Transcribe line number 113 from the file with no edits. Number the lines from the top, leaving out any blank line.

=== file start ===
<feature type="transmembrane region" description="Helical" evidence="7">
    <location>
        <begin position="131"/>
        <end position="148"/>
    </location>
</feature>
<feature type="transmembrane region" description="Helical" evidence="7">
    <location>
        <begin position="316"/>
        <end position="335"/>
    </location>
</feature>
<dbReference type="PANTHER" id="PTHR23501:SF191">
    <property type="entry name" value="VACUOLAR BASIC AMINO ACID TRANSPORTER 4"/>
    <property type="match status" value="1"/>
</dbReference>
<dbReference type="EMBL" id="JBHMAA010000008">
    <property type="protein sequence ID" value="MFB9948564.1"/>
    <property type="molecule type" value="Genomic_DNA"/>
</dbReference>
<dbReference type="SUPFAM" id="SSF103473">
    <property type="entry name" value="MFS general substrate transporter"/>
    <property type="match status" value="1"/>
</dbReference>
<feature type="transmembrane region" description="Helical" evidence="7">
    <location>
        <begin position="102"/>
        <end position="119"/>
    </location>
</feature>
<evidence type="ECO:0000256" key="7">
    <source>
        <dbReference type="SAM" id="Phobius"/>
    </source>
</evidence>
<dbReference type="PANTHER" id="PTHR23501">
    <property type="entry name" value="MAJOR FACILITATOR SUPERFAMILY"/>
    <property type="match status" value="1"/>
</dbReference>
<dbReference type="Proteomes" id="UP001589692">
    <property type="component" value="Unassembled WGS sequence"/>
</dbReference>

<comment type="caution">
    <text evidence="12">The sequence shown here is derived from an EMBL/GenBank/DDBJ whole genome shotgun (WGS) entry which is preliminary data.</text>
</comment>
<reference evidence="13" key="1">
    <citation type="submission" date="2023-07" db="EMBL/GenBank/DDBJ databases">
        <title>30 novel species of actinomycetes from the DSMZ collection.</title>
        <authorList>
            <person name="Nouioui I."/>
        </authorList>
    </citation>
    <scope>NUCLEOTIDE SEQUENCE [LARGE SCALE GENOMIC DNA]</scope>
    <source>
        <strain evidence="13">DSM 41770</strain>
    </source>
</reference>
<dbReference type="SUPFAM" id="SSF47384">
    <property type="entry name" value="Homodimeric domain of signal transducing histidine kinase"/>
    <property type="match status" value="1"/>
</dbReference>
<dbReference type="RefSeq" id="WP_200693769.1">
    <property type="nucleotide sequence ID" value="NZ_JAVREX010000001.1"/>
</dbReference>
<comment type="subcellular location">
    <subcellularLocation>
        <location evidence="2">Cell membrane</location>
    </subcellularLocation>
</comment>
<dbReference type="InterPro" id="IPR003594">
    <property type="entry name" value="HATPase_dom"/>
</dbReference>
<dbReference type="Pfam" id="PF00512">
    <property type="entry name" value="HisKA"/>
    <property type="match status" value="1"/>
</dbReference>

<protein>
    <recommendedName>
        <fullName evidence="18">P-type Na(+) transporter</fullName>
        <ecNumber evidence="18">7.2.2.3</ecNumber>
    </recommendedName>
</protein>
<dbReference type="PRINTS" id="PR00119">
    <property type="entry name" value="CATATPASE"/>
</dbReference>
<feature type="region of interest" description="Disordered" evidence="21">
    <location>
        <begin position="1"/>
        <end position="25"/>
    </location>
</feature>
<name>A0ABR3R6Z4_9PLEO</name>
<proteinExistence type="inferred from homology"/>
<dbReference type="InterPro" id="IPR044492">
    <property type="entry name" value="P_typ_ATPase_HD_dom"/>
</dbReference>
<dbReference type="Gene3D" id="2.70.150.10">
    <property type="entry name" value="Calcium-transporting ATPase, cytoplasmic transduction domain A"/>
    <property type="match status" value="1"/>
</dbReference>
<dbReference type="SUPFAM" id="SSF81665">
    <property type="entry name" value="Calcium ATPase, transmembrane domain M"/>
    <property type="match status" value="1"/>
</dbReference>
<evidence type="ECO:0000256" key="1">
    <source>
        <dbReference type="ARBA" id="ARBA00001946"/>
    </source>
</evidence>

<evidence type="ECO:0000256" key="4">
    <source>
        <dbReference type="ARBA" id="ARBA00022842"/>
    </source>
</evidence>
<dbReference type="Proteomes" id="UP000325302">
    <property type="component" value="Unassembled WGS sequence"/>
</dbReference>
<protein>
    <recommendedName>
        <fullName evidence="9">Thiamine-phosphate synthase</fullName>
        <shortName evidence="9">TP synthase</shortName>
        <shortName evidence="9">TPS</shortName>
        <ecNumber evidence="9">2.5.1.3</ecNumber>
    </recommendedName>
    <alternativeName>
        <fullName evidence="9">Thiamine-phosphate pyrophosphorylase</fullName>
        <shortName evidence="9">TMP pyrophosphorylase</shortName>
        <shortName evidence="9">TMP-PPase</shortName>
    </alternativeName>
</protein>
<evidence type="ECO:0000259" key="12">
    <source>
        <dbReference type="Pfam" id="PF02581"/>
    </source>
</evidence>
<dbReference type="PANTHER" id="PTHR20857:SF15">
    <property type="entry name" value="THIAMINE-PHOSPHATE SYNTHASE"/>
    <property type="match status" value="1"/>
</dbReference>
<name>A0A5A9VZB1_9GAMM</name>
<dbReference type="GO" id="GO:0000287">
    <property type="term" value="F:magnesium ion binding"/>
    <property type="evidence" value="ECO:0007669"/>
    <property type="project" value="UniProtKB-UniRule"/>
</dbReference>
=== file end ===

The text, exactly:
    </source>